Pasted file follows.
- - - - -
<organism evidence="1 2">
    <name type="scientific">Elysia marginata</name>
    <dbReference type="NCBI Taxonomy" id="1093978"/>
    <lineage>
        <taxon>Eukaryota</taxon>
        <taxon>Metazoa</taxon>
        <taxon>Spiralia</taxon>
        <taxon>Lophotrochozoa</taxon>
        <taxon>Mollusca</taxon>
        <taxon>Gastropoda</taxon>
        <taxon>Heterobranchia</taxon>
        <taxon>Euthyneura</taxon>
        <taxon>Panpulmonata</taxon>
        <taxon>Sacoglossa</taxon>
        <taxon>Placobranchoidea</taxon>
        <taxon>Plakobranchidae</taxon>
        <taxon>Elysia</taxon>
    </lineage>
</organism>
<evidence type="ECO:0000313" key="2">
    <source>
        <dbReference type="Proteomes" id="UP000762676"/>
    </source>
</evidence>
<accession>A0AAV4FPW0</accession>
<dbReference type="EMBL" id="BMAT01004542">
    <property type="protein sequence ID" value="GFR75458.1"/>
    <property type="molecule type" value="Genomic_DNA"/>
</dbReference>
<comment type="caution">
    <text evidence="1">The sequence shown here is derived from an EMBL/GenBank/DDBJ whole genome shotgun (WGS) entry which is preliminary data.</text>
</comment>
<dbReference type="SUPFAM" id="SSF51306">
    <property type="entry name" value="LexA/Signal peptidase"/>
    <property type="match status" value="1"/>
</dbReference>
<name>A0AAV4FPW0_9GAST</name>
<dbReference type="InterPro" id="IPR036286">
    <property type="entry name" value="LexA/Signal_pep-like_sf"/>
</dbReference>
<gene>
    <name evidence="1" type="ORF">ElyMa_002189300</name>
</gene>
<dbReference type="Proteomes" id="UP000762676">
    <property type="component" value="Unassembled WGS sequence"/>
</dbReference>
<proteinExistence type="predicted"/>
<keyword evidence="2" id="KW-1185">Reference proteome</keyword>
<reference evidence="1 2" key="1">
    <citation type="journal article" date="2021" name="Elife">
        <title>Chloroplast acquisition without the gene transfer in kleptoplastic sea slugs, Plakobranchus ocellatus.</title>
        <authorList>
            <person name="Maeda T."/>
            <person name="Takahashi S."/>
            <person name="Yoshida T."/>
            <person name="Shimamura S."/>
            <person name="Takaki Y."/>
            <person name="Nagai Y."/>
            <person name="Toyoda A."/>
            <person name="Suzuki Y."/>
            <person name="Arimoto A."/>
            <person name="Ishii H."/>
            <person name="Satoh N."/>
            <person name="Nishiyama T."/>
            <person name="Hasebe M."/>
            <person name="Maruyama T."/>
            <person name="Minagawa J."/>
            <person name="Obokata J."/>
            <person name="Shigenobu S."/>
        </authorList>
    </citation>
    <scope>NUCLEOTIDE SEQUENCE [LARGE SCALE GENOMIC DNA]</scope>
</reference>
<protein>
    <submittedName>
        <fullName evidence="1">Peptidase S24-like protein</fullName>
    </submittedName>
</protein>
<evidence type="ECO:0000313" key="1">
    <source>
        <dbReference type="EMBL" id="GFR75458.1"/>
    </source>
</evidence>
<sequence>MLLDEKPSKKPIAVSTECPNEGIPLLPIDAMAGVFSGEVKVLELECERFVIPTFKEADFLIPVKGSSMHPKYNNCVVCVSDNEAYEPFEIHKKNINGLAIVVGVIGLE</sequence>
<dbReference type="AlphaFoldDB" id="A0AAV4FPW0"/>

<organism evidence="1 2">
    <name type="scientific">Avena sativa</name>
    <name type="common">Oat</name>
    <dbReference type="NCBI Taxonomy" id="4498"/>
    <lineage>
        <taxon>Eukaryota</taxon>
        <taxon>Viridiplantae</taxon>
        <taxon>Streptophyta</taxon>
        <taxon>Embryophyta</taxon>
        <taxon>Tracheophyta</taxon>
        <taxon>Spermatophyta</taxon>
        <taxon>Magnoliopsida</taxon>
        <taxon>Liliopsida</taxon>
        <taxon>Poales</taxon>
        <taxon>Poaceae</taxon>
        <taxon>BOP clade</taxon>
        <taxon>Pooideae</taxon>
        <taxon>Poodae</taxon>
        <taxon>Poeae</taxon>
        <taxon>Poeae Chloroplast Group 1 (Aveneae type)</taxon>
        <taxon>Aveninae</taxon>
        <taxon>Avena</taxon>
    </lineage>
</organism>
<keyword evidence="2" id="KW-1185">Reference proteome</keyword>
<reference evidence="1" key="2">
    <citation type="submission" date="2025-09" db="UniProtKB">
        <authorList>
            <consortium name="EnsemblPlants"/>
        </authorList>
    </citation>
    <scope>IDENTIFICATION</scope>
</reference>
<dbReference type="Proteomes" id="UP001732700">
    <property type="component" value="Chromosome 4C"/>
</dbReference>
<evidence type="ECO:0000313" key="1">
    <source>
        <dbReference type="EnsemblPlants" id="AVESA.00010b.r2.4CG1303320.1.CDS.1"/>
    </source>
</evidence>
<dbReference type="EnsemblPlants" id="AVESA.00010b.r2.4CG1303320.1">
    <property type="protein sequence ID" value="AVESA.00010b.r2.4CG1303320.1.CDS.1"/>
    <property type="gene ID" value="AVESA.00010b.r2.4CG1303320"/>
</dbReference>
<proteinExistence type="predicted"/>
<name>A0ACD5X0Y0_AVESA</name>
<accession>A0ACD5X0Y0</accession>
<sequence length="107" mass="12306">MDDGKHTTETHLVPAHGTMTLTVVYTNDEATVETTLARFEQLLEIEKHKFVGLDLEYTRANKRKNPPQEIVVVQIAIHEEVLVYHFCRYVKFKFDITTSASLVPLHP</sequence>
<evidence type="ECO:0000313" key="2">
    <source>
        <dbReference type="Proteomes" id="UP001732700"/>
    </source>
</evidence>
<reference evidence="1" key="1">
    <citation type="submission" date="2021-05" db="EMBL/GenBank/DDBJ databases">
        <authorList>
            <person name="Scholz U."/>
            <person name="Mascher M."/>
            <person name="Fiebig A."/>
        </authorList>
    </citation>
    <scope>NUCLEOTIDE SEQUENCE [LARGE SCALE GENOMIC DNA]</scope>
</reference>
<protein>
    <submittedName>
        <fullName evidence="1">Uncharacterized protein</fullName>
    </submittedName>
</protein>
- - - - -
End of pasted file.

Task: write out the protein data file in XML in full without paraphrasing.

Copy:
<organism evidence="1 2">
    <name type="scientific">Elysia marginata</name>
    <dbReference type="NCBI Taxonomy" id="1093978"/>
    <lineage>
        <taxon>Eukaryota</taxon>
        <taxon>Metazoa</taxon>
        <taxon>Spiralia</taxon>
        <taxon>Lophotrochozoa</taxon>
        <taxon>Mollusca</taxon>
        <taxon>Gastropoda</taxon>
        <taxon>Heterobranchia</taxon>
        <taxon>Euthyneura</taxon>
        <taxon>Panpulmonata</taxon>
        <taxon>Sacoglossa</taxon>
        <taxon>Placobranchoidea</taxon>
        <taxon>Plakobranchidae</taxon>
        <taxon>Elysia</taxon>
    </lineage>
</organism>
<evidence type="ECO:0000313" key="2">
    <source>
        <dbReference type="Proteomes" id="UP000762676"/>
    </source>
</evidence>
<accession>A0AAV4FPW0</accession>
<dbReference type="EMBL" id="BMAT01004542">
    <property type="protein sequence ID" value="GFR75458.1"/>
    <property type="molecule type" value="Genomic_DNA"/>
</dbReference>
<comment type="caution">
    <text evidence="1">The sequence shown here is derived from an EMBL/GenBank/DDBJ whole genome shotgun (WGS) entry which is preliminary data.</text>
</comment>
<dbReference type="SUPFAM" id="SSF51306">
    <property type="entry name" value="LexA/Signal peptidase"/>
    <property type="match status" value="1"/>
</dbReference>
<name>A0AAV4FPW0_9GAST</name>
<dbReference type="InterPro" id="IPR036286">
    <property type="entry name" value="LexA/Signal_pep-like_sf"/>
</dbReference>
<gene>
    <name evidence="1" type="ORF">ElyMa_002189300</name>
</gene>
<dbReference type="Proteomes" id="UP000762676">
    <property type="component" value="Unassembled WGS sequence"/>
</dbReference>
<proteinExistence type="predicted"/>
<keyword evidence="2" id="KW-1185">Reference proteome</keyword>
<reference evidence="1 2" key="1">
    <citation type="journal article" date="2021" name="Elife">
        <title>Chloroplast acquisition without the gene transfer in kleptoplastic sea slugs, Plakobranchus ocellatus.</title>
        <authorList>
            <person name="Maeda T."/>
            <person name="Takahashi S."/>
            <person name="Yoshida T."/>
            <person name="Shimamura S."/>
            <person name="Takaki Y."/>
            <person name="Nagai Y."/>
            <person name="Toyoda A."/>
            <person name="Suzuki Y."/>
            <person name="Arimoto A."/>
            <person name="Ishii H."/>
            <person name="Satoh N."/>
            <person name="Nishiyama T."/>
            <person name="Hasebe M."/>
            <person name="Maruyama T."/>
            <person name="Minagawa J."/>
            <person name="Obokata J."/>
            <person name="Shigenobu S."/>
        </authorList>
    </citation>
    <scope>NUCLEOTIDE SEQUENCE [LARGE SCALE GENOMIC DNA]</scope>
</reference>
<protein>
    <submittedName>
        <fullName evidence="1">Peptidase S24-like protein</fullName>
    </submittedName>
</protein>
<evidence type="ECO:0000313" key="1">
    <source>
        <dbReference type="EMBL" id="GFR75458.1"/>
    </source>
</evidence>
<sequence>MLLDEKPSKKPIAVSTECPNEGIPLLPIDAMAGVFSGEVKVLELECERFVIPTFKEADFLIPVKGSSMHPKYNNCVVCVSDNEAYEPFEIHKKNINGLAIVVGVIGLE</sequence>
<dbReference type="AlphaFoldDB" id="A0AAV4FPW0"/>

<organism evidence="1 2">
    <name type="scientific">Avena sativa</name>
    <name type="common">Oat</name>
    <dbReference type="NCBI Taxonomy" id="4498"/>
    <lineage>
        <taxon>Eukaryota</taxon>
        <taxon>Viridiplantae</taxon>
        <taxon>Streptophyta</taxon>
        <taxon>Embryophyta</taxon>
        <taxon>Tracheophyta</taxon>
        <taxon>Spermatophyta</taxon>
        <taxon>Magnoliopsida</taxon>
        <taxon>Liliopsida</taxon>
        <taxon>Poales</taxon>
        <taxon>Poaceae</taxon>
        <taxon>BOP clade</taxon>
        <taxon>Pooideae</taxon>
        <taxon>Poodae</taxon>
        <taxon>Poeae</taxon>
        <taxon>Poeae Chloroplast Group 1 (Aveneae type)</taxon>
        <taxon>Aveninae</taxon>
        <taxon>Avena</taxon>
    </lineage>
</organism>
<keyword evidence="2" id="KW-1185">Reference proteome</keyword>
<reference evidence="1" key="2">
    <citation type="submission" date="2025-09" db="UniProtKB">
        <authorList>
            <consortium name="EnsemblPlants"/>
        </authorList>
    </citation>
    <scope>IDENTIFICATION</scope>
</reference>
<dbReference type="Proteomes" id="UP001732700">
    <property type="component" value="Chromosome 4C"/>
</dbReference>
<evidence type="ECO:0000313" key="1">
    <source>
        <dbReference type="EnsemblPlants" id="AVESA.00010b.r2.4CG1303320.1.CDS.1"/>
    </source>
</evidence>
<dbReference type="EnsemblPlants" id="AVESA.00010b.r2.4CG1303320.1">
    <property type="protein sequence ID" value="AVESA.00010b.r2.4CG1303320.1.CDS.1"/>
    <property type="gene ID" value="AVESA.00010b.r2.4CG1303320"/>
</dbReference>
<proteinExistence type="predicted"/>
<name>A0ACD5X0Y0_AVESA</name>
<accession>A0ACD5X0Y0</accession>
<sequence length="107" mass="12306">MDDGKHTTETHLVPAHGTMTLTVVYTNDEATVETTLARFEQLLEIEKHKFVGLDLEYTRANKRKNPPQEIVVVQIAIHEEVLVYHFCRYVKFKFDITTSASLVPLHP</sequence>
<evidence type="ECO:0000313" key="2">
    <source>
        <dbReference type="Proteomes" id="UP001732700"/>
    </source>
</evidence>
<reference evidence="1" key="1">
    <citation type="submission" date="2021-05" db="EMBL/GenBank/DDBJ databases">
        <authorList>
            <person name="Scholz U."/>
            <person name="Mascher M."/>
            <person name="Fiebig A."/>
        </authorList>
    </citation>
    <scope>NUCLEOTIDE SEQUENCE [LARGE SCALE GENOMIC DNA]</scope>
</reference>
<protein>
    <submittedName>
        <fullName evidence="1">Uncharacterized protein</fullName>
    </submittedName>
</protein>